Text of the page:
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Re: why whirlpool
« Reply #11 on: February 13, 2014, 07:05:01 AM »
Right on.

Offline hopfenundmalz

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Re: why whirlpool
« Reply #12 on: February 13, 2014, 07:24:04 AM »
I think it's the souls of brewers past.

Edit to add more than just humor...

Of course I'm no expert, but having read Palmer's book and listened to him discuss it. I think you're both right. The foam just before boil is hot break, and so is the stuff swirling around once that foam falls. My understanding is that at boiling the pH drops due to calcium precipitation, plus you have heat and motion. This combines to cause proteins and tannins to collide and combine into big masses. Then at chilling they sink to the bottom along with all the other particulates, like hops and whatnot.

Whirlpooling sets the contents of your pot into a circular motion, the outside is moving faster than the center. When you stop whirlpooling (as long as you don't disturb it) the stuff tends to settle near the center where it was moving slowly. In my kettle I whirlpool through the whole boil and chill, then cut the whirlpool. I then take a hydrometer sample. Once the break in my sample has settled enough to get a reading, I gently run off to the fermentor. That's generally about 15 minutes.

Or its the souls of dead brewers.

Your explanation does not have the vertical circulation in it, so it missed some of the fluid dynamics. The whirlpool cone was explained with a cup of tea as an example by Albert Einstein. Yes, that Albert Einstein.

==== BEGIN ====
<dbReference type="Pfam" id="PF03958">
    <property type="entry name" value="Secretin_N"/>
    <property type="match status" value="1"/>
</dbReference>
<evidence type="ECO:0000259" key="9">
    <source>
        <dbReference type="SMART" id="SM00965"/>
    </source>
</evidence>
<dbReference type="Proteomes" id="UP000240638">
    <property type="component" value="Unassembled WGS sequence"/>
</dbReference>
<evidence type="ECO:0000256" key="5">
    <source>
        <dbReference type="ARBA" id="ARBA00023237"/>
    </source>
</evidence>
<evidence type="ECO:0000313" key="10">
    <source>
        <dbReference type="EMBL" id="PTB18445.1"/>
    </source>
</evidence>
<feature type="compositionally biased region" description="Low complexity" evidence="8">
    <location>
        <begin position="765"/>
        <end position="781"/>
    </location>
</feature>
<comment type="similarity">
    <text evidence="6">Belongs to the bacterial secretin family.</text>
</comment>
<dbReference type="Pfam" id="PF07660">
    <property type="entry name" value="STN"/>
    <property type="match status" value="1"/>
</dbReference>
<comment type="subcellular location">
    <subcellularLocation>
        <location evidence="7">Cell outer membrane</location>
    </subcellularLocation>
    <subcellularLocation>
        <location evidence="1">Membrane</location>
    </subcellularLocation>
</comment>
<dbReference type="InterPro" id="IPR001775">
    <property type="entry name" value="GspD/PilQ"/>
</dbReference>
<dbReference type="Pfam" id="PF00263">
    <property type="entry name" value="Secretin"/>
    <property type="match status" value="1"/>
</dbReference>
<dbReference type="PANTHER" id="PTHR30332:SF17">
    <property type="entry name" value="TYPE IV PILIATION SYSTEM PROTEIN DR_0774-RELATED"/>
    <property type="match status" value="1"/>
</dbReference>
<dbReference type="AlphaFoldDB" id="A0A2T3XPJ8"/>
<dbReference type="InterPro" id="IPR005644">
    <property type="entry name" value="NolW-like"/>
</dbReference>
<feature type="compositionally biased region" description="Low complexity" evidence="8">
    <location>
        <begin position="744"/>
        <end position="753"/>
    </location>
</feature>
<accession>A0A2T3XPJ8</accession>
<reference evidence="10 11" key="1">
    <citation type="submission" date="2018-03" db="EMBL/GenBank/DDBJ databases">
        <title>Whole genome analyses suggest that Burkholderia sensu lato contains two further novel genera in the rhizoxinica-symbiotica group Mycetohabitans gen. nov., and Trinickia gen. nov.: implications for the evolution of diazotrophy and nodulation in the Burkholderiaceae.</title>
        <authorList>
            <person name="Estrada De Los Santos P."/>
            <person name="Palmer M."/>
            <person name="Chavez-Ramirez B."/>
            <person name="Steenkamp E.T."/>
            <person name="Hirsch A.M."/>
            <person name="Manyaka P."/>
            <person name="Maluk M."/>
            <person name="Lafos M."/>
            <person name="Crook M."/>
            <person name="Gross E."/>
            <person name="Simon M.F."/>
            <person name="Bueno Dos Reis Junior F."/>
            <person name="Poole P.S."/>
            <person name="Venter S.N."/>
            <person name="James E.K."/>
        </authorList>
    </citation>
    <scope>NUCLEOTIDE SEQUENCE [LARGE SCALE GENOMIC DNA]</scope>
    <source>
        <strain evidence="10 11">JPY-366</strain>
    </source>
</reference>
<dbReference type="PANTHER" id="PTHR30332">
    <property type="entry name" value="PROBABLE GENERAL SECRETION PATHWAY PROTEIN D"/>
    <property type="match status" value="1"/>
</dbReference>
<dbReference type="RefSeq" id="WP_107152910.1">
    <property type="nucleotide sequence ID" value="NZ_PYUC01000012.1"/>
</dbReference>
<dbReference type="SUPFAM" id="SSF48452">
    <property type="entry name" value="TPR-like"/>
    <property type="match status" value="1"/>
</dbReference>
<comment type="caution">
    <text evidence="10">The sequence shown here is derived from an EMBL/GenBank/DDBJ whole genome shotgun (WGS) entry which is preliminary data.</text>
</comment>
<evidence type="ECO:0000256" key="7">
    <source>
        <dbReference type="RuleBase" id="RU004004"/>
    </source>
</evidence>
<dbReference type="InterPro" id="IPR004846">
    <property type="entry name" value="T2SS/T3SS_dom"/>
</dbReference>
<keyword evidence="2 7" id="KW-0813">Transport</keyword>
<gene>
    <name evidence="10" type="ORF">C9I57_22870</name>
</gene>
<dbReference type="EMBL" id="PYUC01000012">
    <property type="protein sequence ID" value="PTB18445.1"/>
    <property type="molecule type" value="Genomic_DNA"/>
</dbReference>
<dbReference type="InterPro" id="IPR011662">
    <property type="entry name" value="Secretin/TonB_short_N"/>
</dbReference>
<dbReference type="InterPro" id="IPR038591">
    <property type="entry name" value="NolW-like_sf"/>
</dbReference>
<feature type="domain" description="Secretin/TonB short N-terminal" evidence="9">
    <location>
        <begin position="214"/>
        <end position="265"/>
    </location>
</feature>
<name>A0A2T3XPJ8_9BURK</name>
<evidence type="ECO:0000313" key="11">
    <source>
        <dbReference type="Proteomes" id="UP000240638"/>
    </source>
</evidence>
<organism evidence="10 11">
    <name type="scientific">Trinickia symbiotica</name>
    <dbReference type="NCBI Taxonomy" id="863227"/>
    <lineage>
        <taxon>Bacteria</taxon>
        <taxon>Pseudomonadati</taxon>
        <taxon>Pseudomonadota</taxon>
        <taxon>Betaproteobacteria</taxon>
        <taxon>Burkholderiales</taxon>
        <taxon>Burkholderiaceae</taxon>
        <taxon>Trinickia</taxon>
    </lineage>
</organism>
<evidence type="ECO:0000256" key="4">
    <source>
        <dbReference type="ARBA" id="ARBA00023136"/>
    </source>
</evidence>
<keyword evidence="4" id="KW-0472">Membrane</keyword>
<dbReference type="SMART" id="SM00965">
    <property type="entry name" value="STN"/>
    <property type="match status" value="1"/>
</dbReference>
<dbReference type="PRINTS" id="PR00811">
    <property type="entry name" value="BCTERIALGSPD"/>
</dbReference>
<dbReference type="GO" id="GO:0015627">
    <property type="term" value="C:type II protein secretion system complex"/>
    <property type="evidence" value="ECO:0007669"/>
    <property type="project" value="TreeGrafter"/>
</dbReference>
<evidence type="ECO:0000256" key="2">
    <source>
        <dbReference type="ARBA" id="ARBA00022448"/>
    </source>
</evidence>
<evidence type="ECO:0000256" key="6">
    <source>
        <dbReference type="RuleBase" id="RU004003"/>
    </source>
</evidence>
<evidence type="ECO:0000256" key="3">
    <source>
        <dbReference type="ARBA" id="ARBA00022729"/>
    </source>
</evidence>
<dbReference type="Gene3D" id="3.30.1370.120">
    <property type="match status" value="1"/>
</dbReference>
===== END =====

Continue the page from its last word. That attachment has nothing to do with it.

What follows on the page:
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Offline mabrungard

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Re: why whirlpool
« Reply #13 on: February 13, 2014, 09:15:38 AM »
The utility of whirlpooling is strongly influenced by the height vs diameter of your kettle and the location of your drain. You may have noticed that kettles (boil or whirlpool) in large breweries have relatively large diameter in comparison to the depth of wort they boil. That significantly improves the brewers ability to whirlpool the wort and have the trub cone stay away from the sides of the vessel. That allows for the wort drain to be located at that periphery and more clear wort is drawn out of the vessel.

Since a keggle has a configuration that is almost opposite of what it should be (small diameter, but tall), whirlpooling may not provide much benefit. If you have a large diameter kettle, then you should utilize physics when possible!
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Offline klickitat jim

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Re: why whirlpool
« Reply #14 on: February 13, 2014, 07:24:22 PM »
Mine is 17" tall 16" wide cylinder, flat bottom with a U shaped copper pick up that draws from the bottom corner of the floor and wall. Though I leave the vast majority of my break and hops behind, I don't really worry about the little that goes through. 95% of why I whirlpool is rapid chilling.